Green growth for India: Special focus on mangrove protection - Hindustan Times
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Green growth for India: Special focus on mangrove protection

ByHindustan Times
May 16, 2023 12:23 PM IST

This article is authored by Neelima A, associate, Centre for Public Policy Research, Kochi.

Green growth was featured as a key priority in Union Budget 2023-24 with a focused allocation for augmenting mangrove vegetation as important carbon reservoirs. Along with other initiatives such as Green credit programme, PM-PRANAM, Gobardhan Scheme and Amrit Darohar, the Budget makes way for the Mangrove Initiative for Shoreline, Habitat and Tangible Incomes or MISHTI Scheme to be launched along the coastline and salt pans of India.

Sundari tree (Heritiera fomes) forest in Sunderbans river delta. (Getty Images/iStockphoto) PREMIUM
Sundari tree (Heritiera fomes) forest in Sunderbans river delta. (Getty Images/iStockphoto)

Recently, India joined the Mangrove Alliance for Climate (MAC) during the COP27 of the United Nations Framework Convention on Climate Change (UNFCCC) to spread awareness on the role of mangroves in tackling the climate crisis. In this regard, given the importance of mangroves as a foundational species in coastal and marine ecosystems, and a critical link in disaster risk management, the MISHTI scheme will be change-inducing and also accelerate the pace of mangrove conservation in India. However, there are several drawbacks to the scheme.

India hosts 3.3% of world’s mangrove vegetation and is home to the Sunderbans in West Bengal, a UNESCO World Heritage Site. Therefore, an the investment in reinvigorating mangroves is a step in the right direction.

Mangrove species offer diverse ecosystem services in the zones of their existence. Apart from that, they also offer solutions to sea-level rise, coastal flooding, and storm surges. Mangroves also have significant influence on the climate, with high carbon sequestration capacity. Besides, they also play a key role in supporting tourism, providing wood for fuel and construction along with a rich supply of fish, crabs, and other shellfish. Apart from this, mangroves are vital to the cycle of carbon credit. Most East African countries try to monetise carbon credits by growing mangroves. Although India’s mangrove forest cover registered a marginal increase by 17 sq km (State of Forest report 2021), several man-made and natural threats still persist.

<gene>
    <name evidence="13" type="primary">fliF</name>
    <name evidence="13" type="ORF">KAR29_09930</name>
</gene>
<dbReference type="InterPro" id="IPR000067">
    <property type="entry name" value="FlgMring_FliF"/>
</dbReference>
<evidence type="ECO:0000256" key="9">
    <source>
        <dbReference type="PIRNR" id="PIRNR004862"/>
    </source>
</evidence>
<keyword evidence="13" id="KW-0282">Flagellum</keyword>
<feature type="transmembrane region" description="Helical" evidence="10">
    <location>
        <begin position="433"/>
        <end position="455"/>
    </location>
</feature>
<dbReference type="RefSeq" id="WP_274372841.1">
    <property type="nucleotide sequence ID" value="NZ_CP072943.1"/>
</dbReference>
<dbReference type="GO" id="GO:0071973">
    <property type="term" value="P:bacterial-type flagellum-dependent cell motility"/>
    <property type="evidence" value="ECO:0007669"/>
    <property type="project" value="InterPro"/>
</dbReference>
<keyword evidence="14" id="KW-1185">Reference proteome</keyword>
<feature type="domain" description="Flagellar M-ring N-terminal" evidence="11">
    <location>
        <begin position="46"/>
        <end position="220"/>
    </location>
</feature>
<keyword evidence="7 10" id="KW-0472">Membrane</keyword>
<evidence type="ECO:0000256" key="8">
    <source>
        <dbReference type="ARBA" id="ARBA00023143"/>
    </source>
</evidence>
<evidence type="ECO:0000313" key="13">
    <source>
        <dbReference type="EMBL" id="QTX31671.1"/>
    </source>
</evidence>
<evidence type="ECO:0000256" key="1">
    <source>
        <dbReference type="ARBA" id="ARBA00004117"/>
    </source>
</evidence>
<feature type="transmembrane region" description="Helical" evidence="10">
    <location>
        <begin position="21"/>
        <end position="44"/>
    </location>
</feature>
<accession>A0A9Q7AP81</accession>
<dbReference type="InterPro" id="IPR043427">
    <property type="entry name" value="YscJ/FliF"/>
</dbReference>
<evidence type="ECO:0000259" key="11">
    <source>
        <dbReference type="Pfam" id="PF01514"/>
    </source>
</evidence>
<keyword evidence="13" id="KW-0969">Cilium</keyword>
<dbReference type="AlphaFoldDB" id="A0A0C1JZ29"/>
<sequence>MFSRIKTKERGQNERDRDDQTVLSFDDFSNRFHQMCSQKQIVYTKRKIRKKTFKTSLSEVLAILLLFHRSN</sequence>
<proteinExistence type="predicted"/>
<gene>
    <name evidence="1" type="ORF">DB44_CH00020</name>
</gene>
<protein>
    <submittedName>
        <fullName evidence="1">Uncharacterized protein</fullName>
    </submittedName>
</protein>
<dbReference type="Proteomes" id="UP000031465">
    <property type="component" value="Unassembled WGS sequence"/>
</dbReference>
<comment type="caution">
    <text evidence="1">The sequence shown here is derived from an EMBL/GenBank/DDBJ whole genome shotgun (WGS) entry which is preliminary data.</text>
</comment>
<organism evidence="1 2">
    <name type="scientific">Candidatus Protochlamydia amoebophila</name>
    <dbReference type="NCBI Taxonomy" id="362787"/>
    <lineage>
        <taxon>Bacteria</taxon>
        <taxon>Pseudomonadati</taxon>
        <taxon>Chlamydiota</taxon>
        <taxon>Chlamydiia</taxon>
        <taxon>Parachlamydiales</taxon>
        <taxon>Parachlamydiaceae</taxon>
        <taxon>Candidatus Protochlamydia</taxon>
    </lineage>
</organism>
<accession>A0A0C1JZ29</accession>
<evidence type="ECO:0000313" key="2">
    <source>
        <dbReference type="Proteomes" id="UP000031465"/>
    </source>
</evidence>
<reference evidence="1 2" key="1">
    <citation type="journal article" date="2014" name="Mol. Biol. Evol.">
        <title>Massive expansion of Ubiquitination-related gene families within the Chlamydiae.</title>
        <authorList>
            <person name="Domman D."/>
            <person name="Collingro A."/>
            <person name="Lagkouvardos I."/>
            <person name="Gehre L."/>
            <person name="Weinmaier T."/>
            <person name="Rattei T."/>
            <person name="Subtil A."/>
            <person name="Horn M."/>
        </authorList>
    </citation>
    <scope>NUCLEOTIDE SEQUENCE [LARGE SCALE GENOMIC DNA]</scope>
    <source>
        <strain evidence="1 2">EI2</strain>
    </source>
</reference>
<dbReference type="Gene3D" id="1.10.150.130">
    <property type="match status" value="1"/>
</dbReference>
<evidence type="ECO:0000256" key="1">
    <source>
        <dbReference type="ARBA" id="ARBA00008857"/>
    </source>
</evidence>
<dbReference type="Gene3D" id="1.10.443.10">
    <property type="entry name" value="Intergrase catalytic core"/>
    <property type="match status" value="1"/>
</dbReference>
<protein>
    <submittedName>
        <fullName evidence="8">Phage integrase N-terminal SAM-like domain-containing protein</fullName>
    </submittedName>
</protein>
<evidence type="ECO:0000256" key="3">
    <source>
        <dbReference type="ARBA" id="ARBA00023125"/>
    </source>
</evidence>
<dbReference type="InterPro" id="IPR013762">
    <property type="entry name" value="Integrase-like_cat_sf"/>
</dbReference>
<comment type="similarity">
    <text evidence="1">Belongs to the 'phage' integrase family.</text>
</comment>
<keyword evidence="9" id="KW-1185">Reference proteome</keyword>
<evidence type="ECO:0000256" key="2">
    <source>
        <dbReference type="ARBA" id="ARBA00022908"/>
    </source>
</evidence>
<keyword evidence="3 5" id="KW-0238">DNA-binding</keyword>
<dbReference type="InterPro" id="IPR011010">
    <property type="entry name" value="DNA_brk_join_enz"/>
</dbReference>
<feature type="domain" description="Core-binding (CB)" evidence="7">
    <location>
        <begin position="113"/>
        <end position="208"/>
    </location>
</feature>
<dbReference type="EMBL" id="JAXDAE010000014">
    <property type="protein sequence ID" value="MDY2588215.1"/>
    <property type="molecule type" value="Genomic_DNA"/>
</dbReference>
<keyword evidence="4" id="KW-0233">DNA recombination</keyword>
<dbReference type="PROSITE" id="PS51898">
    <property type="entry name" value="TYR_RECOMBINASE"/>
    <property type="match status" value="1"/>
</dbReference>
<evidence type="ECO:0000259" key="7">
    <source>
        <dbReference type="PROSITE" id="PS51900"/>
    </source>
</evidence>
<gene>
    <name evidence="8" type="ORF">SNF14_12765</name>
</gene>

There are many specifics left to be fleshed out in order for the scheme to achieve its objectives. Primarily, the funding of the scheme has been clubbed with Mahatma Gandhi National Rural Employment Guarantee Act (MGNREGA) and the Compensatory Afforestation Management and Planning Authority (CAMPA) which do not give any fixed allocation to MISHTI scheme. Also, under the current Budget, the allocation of funds for MGNREGA was 25% lower than the previous year. Apart from this, there could be overlapping of responsibilities among both CAMPA and MGNREGA since it is not divided properly under the scheme.

Even though experts have hailed the scheme as an effort to combat the climate crisis, there are concerns on the need for its scientific implementation. Existing methods like the Innovative Restoration Technique, which has the potential to restore declining mangroves could be given more focus. This is in line with the existing threats to mangroves due to aquaculture, frequent use of chemical fertilisers and pollutants from coastal development.

Since the scheme largely focuses on afforestation methods, the threats to existing mangroves cannot be neglected. Eco-tourism and a balanced approach to development along the eco-sensitive zones should be a priority. In 2020, there were allegations that the Jawaharlal Nehru Port Authority (JNPT) cleared 7,000 mangroves for port expansion. Also, irresponsible tourists act as a path to the gradual destruction of existing mangroves.

Apart from this, the institutional mechanism which is meant to protect mangroves is facing several challenges including jurisdictional problems, shortage of government staff and other infrastructure. Currently, the responsibility is with the forest department of each state. A more proactive approach would be to decentralise the existing system which includes non-government stakeholder as well as local community involvement. In particular, there have been successful mangrove restoration models in the Kachchh district of Gujarat with a collaborative effort between government agencies, private stakeholders and local communities.

Thus, the scheme could be a big boost to disaster management if implemented properly. With many of the states like Odisha, Andhra Pradesh, West Bengal lying on the east coast of India being vulnerable to natural calamities originating from sea, the scheme has the potential to take forward the capability in preparing for disasters. Halting industrial developments in mangrove areas, regulating population along mangrove coasts, involving private stakeholders and local communities on conserving mangroves could be some measures implemented within the new scheme to make conservation efforts more fruitful.

 

This article is authored by Neelima A, associate, Centre for Public Policy Research, Kochi.

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